The South’s Gonna Do It Again

A few days ago I ran into an old friend, an historian, who started in on the Partisan. “I’ve lived all my life in the South,” he grumbled, “but I don’t see what makes Southern life so wonderful that you and your friends want to impose it on the rest of the country.” I did my best to reassure him that nothing was further from our intention than any form of standardization—whether making the South like New England or vice-versa. He seemed somewhat mollified. Still, his remark set me to thinking about the great gulf between educated Southerners (like my friend the historian) and those plain folks we have learned to despise as rednecks, grits, and crackers.

We are in a period of time, when most affluent and educated Southern people have come to identify their interests with members of their own class in the Northeast and California, instead of with their region. They are, by and large, proud of urbanization (still more of suburbanization), commercial culture, and the values of liberation which characterize life in Atlanta and its Northern originals. Among such people, it is a race to see who can give up the most first (a reversal of “First with the Most” Forrest’s strategy): collards are replaced by spinach and mushroom salad, Country Music by Rod Stewart and Paul Simon (if you’re under 40), Wayne Newton (if you’re older), and regional dialects by a way of speaking that resembles a cross between Dan Rather and a California car salesman. A very decent businessman confessed to me recently that he hated to hear his own voice on a tape (sounded like a cracker) and always preferred to hire an actor with a “neutral accent” for any promotions.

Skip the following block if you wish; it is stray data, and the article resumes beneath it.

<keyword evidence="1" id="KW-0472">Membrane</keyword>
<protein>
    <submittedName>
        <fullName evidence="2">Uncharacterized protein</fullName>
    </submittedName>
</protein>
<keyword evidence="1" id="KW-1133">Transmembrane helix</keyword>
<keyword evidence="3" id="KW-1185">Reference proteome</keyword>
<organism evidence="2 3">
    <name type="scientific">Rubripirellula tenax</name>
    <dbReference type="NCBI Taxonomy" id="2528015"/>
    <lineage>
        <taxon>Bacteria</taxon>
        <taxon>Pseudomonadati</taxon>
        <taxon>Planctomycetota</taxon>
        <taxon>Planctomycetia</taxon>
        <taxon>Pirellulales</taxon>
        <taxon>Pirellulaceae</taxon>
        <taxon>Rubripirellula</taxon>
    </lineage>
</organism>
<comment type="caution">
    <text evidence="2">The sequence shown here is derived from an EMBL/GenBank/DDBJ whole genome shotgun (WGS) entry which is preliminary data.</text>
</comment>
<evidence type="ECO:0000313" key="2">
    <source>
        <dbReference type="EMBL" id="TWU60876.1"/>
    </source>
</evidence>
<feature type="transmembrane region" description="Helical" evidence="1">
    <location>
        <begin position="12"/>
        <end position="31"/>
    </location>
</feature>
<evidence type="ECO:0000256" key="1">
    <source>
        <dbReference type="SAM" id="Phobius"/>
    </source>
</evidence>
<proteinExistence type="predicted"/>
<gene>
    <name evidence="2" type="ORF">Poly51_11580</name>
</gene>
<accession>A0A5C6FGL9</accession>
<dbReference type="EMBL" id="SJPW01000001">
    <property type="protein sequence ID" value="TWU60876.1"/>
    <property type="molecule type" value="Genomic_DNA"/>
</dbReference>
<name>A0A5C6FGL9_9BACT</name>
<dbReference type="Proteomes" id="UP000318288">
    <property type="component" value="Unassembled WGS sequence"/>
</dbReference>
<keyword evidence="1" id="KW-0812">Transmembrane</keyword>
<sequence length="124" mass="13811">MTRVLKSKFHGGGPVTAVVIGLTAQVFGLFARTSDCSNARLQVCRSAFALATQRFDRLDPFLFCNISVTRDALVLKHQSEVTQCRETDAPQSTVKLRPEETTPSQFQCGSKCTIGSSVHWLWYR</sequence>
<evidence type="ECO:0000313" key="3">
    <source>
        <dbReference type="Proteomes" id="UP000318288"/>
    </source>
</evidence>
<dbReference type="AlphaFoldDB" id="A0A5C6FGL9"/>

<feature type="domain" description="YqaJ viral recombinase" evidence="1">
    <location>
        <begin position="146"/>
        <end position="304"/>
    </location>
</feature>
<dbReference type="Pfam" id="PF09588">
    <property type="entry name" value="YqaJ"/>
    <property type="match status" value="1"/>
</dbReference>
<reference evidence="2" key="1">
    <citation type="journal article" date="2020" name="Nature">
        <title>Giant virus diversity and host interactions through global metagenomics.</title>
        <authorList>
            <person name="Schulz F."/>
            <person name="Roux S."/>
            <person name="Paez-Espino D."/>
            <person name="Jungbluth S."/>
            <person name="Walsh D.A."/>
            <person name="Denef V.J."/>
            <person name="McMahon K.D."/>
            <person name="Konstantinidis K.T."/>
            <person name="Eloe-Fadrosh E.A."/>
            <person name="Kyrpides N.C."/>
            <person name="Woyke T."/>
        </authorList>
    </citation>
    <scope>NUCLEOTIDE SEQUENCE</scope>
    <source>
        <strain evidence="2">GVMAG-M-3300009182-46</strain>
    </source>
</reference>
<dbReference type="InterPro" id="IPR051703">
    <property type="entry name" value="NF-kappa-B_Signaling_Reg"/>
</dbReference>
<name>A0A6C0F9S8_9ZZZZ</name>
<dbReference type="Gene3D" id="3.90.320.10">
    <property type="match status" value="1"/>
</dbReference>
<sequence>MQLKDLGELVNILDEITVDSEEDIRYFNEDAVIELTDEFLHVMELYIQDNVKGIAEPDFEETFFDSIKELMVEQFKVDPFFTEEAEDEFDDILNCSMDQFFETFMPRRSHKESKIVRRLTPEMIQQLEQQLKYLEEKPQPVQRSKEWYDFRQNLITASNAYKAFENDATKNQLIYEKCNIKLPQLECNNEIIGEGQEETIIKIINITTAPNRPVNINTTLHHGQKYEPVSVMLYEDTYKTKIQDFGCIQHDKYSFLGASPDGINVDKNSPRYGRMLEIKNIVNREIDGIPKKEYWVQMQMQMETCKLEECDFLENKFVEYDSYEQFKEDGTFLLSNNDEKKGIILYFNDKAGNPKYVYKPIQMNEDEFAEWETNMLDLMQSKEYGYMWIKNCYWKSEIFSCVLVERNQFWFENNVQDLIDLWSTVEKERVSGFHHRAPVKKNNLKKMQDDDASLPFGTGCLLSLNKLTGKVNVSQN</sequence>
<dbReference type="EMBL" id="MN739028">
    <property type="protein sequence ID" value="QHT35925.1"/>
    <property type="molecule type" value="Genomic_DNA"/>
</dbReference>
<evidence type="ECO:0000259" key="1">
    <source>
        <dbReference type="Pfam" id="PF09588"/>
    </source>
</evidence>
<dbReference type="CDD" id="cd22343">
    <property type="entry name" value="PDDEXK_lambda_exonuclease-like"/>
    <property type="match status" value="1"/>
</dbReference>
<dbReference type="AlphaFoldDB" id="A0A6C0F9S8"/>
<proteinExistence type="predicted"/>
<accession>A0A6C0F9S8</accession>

But meanwhile, down on the farm and up at the mill, the plain folks are turning on their radios and listening to songs that amount to a Declaration of Independence from Yankee urbanity. Mixed in with the usual odes to adultery and divorce—pick-up trucks and picking up girls—are songs with a clear-cut social message: everything good, true, decent, and enjoyable is Southern or rural; and everything bad, false, rotten, and boring is found in Northern cities. It is not just Southerners who are getting this message, but all of rural and small town America.

Some of the songs are the usual tin pan alley stuff—in the same class with “Mammy” and “Rock-a-bye your baby with a Dixie Melody”—”Whispering” Bill Anderson’s “Southern Fried” is a good example; others express a genuine and sentimental affection for the South—like Charlie Daniels’ “Carolina,” but many of them can be taken as a thoughtful and downright hostile commentary on the sectional cleavage. Charlie Daniels’ “Ragin’ Cajun,” for example, breaks out of jail to rescue his sister (in some far-off Northern town) from “the soul-destroying punk” that put a needle in her arm. Merle Haggard, who kicked off the genre back in the late 60s with “Okie from Muskogee” and “Fighting Side of Me” has not given up speaking for the rural South and West—despite being born m Bakersfield, California.

The most provocative country singer appears to be Hank Williams, Jr., whose “Country Folks Can Survive” is less Southern but more explicit than the rest. The song is an apocalyptic vision of a worn-out and sterile urban culture, in stark contrast with people who can still hunt, trap, and make their own wine. When the singer’s friend gets stabbed in New York for $27, he comments: “I’d like to spit some Beechnut in that dude’s eye/and shoot ’em with my 45.” Try to imagine what went through the audience’s mind when Mr. Williams insisted on singing it on the David Letterman Show.